Words fascinate me. Always have. Sound. Meaning. Placement.
English was always my best subject in school because I enjoyed it. Language skills. Grammar. Punctuation. All of it. My favorite high school English teacher, the late George Jones, loved to use the word, facetious. Everyone who took his class knew its spelling and its definition. I use it all the time. Probably the poster child for it.
On Sunday while watching CBS’s The Good Wife, I picked up a new word. Sophistry. Nice, huh? I had to look it up. Even had to use spell check on my cell phone first. I’m good, but I’m not that good. Sophistry, as defined by Merriam-Webster, means subtly deceptive reasoning or argumentation. It’s first known use is during the 14th Century. To take it a step further, Merriam-Webster breaks it down for kids: reasoning or arguments typical of a sophist. So what’s a sophist? A philosopher. The Good Wife is a hit drama about lawyers, their vices, and their struggles to keep balance in their lives. The word sounds appropriate to me.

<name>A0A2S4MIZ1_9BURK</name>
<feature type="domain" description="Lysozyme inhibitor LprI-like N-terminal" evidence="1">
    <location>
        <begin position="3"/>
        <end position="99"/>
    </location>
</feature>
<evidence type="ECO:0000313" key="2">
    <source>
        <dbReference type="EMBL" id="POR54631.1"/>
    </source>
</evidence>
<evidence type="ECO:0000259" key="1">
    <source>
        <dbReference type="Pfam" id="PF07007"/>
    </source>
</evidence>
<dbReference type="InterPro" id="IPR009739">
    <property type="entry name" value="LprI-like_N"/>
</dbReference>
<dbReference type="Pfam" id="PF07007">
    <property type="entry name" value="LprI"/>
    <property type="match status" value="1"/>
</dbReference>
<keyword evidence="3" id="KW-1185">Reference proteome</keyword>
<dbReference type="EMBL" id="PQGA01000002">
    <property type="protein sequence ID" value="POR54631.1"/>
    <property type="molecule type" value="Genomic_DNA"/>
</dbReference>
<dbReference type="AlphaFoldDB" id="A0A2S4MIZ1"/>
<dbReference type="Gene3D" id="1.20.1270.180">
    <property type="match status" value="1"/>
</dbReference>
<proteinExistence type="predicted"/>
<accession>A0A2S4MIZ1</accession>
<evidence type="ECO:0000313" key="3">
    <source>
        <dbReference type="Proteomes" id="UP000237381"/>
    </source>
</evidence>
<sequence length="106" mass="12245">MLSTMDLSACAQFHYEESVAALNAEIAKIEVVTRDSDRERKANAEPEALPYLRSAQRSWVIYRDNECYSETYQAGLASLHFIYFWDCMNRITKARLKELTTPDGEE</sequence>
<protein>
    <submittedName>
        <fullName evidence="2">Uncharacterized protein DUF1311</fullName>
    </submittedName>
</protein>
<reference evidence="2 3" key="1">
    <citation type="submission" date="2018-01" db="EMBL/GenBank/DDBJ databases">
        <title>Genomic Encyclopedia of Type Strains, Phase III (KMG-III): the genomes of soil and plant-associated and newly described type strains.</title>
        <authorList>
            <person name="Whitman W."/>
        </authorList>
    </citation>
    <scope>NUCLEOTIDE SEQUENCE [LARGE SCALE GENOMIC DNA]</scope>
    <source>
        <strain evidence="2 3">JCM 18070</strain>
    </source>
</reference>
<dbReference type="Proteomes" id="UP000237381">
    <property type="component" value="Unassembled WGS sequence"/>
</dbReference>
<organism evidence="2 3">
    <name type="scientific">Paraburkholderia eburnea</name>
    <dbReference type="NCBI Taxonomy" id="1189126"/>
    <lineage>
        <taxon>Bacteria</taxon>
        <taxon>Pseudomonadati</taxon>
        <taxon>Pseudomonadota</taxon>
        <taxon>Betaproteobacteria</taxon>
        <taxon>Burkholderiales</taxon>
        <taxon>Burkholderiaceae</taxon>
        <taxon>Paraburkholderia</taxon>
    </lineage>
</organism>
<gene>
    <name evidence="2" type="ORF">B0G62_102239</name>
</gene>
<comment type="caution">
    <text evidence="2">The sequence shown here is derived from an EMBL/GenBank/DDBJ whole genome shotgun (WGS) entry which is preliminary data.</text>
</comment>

Which words have you learned recently?